Unraveling the Cost of Very Low Birth Weight Infants

Tricia Johnson, PhD / August 2015

Very low birth weight (VLBW; birth weight (BW) < 1500g) infants are some of the most expensive patients in a hospital. Based on data from the Agency for Healthcare Research and Quality, the “typical” or average patient (excluding neonatal and maternal care) cost $12,069 (in 2014 dollars) and stayed 4.9 days in 2012.1 The “typical” or average VLBW infant cost $131,472 and stayed 55.5 days – more than ten times the cost of the average hospitalized patient. What drives the initial neonatal intensive care unit (NICU) cost of care for VLBW infants? An understanding of what is meant by “costs” is important to answering this question.






Is there really a difference between healthcare charges, payments, and costs, or do they all translate to the same thing – how much is spent for healthcare? These terms are often used interchangeably, but each term has a specific meaning in the economics world.

Charges are the amounts actually billed to the insurer or patient. Charges are rarely the amounts that either insurers or patients actually pay for care. Most insurers that reimburse on a fee-for-service basis either have a fee schedule by which providers are reimbursed or negotiate reimbursement rates with providers that are less than the charges.

Payments are the amounts that are paid or reimbursed to the provider by the payer (insurer or patient). There are a number of different models for determining reimbursement or payment rates. The amount paid or reimbursed for care in the NICU may be negotiated prospectively (e.g., annually) between the insurer and provider (hospital or physician group). Some insurers have a fixed fee schedule for which they reimburse providers for services. Other insurers pay on a per day or “per diem” basis. The per diem reimbursement generally depends on infant acuity and the length of hospital stay.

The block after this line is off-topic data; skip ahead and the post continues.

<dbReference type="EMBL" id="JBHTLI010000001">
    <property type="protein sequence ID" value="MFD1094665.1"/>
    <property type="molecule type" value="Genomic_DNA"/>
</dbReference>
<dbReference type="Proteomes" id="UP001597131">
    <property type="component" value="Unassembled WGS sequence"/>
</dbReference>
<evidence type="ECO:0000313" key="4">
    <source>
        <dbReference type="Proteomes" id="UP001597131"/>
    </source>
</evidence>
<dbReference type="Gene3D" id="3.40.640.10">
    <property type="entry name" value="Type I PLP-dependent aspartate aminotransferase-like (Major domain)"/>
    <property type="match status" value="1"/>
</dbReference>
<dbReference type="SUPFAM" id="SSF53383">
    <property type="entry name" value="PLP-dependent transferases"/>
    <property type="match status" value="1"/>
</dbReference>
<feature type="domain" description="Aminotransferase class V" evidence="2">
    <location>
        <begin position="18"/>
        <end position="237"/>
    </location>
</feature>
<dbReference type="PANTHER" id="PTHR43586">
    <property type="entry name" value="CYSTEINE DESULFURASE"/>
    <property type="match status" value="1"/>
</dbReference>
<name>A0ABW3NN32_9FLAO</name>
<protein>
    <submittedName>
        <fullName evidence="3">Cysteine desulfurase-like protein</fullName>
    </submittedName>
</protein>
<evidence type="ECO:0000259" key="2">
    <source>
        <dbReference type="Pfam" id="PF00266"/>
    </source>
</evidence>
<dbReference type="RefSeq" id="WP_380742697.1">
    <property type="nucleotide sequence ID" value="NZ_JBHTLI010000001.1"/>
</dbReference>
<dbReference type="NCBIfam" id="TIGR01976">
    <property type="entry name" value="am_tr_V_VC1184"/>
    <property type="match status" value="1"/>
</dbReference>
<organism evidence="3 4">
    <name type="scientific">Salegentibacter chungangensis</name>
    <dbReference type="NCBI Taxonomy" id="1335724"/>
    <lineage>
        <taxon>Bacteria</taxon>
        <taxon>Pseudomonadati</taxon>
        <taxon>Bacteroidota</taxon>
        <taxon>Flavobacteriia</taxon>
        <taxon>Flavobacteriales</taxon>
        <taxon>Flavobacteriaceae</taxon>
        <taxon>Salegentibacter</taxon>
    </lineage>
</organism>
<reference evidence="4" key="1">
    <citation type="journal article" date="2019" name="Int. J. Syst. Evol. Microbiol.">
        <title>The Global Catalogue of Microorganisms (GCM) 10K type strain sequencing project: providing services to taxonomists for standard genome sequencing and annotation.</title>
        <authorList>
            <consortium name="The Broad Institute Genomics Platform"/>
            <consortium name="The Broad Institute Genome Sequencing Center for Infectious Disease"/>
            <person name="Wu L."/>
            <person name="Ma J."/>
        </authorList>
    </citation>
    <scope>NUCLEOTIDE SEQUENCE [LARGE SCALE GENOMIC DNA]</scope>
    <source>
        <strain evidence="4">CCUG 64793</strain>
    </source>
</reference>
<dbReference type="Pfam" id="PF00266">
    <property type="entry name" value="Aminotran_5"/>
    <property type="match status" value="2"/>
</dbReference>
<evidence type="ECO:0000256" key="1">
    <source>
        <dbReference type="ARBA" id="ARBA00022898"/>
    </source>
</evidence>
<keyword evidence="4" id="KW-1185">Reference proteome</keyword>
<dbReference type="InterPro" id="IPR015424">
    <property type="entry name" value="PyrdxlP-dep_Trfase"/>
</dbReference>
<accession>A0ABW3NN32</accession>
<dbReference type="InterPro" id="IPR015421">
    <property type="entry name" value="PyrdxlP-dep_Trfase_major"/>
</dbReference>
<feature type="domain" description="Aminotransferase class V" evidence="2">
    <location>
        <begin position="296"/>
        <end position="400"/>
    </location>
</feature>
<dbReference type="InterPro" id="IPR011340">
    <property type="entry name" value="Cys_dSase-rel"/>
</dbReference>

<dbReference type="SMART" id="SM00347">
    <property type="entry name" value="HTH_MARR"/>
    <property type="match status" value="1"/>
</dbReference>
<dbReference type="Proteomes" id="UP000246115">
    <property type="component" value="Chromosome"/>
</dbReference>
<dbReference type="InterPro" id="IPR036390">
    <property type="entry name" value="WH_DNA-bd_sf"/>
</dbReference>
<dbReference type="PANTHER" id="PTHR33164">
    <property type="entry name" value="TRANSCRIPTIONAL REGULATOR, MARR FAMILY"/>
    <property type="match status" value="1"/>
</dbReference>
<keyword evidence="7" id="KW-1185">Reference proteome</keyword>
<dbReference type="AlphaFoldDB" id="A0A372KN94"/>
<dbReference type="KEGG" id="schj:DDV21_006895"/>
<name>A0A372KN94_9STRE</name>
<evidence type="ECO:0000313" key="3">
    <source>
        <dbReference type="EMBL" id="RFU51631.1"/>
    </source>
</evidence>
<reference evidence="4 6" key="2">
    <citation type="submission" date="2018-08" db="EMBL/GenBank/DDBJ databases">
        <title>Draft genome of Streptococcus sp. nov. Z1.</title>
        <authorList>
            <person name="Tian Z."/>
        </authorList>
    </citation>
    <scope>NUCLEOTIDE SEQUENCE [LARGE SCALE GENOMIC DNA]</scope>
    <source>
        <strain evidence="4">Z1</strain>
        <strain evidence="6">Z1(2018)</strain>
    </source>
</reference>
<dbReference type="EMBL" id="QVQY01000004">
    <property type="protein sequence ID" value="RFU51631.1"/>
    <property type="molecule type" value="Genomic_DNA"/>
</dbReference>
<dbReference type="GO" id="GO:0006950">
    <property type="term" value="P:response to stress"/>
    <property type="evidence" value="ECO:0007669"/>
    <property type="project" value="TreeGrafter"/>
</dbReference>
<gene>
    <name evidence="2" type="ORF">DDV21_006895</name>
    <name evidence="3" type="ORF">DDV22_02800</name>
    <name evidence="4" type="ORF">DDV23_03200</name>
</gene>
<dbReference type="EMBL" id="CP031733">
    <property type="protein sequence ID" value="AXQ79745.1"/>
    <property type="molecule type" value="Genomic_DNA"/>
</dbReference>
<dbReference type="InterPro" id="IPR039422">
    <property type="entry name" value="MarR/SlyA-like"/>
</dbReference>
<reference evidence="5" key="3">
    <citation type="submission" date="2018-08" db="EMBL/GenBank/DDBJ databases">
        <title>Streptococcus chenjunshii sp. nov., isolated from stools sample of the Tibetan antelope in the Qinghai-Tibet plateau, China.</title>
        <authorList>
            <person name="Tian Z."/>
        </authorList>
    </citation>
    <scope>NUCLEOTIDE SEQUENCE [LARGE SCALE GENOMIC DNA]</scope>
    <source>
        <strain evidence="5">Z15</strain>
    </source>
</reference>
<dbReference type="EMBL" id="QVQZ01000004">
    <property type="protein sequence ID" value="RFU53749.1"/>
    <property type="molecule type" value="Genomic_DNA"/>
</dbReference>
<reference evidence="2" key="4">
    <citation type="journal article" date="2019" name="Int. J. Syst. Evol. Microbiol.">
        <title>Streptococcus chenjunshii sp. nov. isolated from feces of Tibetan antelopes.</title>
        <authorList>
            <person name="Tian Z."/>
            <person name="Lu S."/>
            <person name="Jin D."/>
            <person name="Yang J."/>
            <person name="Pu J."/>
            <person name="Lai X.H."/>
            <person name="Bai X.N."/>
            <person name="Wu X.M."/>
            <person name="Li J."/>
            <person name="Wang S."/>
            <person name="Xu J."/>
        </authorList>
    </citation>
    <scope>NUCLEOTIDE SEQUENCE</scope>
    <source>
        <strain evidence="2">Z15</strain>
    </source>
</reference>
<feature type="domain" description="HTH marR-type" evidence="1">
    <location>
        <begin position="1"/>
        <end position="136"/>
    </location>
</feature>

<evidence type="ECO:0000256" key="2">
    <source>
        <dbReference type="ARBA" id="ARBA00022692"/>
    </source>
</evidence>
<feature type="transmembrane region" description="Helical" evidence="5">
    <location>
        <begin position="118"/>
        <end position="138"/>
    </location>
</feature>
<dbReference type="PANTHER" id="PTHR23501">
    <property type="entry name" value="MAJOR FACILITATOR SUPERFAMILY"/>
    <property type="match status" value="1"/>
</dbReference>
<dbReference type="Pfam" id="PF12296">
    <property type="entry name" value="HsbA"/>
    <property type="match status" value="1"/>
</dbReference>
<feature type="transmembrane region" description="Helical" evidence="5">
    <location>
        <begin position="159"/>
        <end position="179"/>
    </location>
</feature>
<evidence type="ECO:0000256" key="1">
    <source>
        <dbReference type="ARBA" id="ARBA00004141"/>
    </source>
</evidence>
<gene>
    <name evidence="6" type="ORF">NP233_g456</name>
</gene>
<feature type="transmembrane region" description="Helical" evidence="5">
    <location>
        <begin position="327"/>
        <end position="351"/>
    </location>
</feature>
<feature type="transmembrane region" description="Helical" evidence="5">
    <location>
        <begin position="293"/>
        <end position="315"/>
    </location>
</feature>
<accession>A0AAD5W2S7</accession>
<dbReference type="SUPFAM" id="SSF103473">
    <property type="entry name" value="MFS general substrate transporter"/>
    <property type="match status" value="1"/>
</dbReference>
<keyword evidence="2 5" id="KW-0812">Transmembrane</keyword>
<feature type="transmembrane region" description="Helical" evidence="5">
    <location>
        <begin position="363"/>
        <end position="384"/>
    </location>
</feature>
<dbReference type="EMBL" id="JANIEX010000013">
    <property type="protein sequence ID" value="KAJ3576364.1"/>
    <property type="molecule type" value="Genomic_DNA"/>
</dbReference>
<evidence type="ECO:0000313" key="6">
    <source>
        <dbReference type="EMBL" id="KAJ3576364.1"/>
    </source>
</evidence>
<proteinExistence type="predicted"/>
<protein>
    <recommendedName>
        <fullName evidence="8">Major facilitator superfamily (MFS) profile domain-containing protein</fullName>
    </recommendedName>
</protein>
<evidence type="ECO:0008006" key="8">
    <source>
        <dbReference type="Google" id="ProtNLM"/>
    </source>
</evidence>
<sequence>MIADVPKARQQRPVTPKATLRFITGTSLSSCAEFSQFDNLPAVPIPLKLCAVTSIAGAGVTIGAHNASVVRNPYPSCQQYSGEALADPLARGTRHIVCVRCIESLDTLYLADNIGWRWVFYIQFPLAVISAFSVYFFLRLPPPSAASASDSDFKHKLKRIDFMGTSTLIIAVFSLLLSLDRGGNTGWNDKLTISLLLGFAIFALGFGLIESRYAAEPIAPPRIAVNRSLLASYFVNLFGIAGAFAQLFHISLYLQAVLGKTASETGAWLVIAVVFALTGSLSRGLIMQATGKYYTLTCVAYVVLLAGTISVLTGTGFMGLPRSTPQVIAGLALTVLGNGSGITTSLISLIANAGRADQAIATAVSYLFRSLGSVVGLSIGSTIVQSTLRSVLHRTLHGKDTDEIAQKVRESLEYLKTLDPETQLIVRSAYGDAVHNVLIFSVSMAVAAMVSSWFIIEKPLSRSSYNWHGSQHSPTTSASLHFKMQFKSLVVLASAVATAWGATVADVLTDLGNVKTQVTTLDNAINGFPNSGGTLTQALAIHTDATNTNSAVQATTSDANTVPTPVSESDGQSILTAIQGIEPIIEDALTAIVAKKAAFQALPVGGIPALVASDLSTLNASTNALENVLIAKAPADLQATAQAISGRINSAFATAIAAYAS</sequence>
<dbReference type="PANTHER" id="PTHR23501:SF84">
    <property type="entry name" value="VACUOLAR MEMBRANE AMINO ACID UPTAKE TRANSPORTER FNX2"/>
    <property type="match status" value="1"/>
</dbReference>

Costs represent the resources used by the provider to deliver those services. The resources used include both direct costs – resources that are specifically used in the treatment for the patient – and indirect or overhead costs. Direct costs include nursing care, laboratory tests, diagnostic and imaging exams, therapies (e.g., occupational, physical, speech), surgeries, pharmaceutical products and other services. Indirect costs include the overhead costs that are needed for all patients – finance, housekeeping, medical engineering and maintenance, and other non-patient services.

The perspective of healthcare spending is an important consideration. Consider the cost for a VLBW infant who is initially hospitalized in the NICU. The cost to the family is the amount the family pays out-of-pocket for the medical care (e.g., copayments, coinsurance) as well as indirect, non-medical costs. These indirect costs may include the opportunity cost or cost of the time spent away from work at the hospital as well as out-of-pockets costs for transportation and other expenses. The cost to the hospital is the value of the resources used to deliver the care – the nursing care, surgical treatments, diagnostic exams, therapies provided, laboratory and pathology tests and other services. The cost to the physician is the value of his or her time spent providing care.

There are two general approaches to calculating costs. The first is a macro-level approach that translates charges into estimated costs using a ratio of costs-to-charges. Medicare calculates a cost-to-charge ratio for hospitals based on the Medicare operating costs and Medicare covered charges. The ratio is common to the hospital rather than for specific departments or types of patients. The costs reported at the beginning of this blog for the “typical” patient compared with a VLBW infant in the NICU were calculated using hospital-wide cost-to-charge ratios. The second approach is a micro-level (or cost accounting) approach where a hospital calculates the cost of each of the individual resources used and sums the costs of the resources used during a hospital stay to calculate the total costs. The second approach is more accurate and provides granular information on the costs of different types of services used, however, these micro-level data are not widely available across hospitals. In lieu of the detailed, cost accounting approach to calculating costs, the cost-to-charge ratio approach is often used.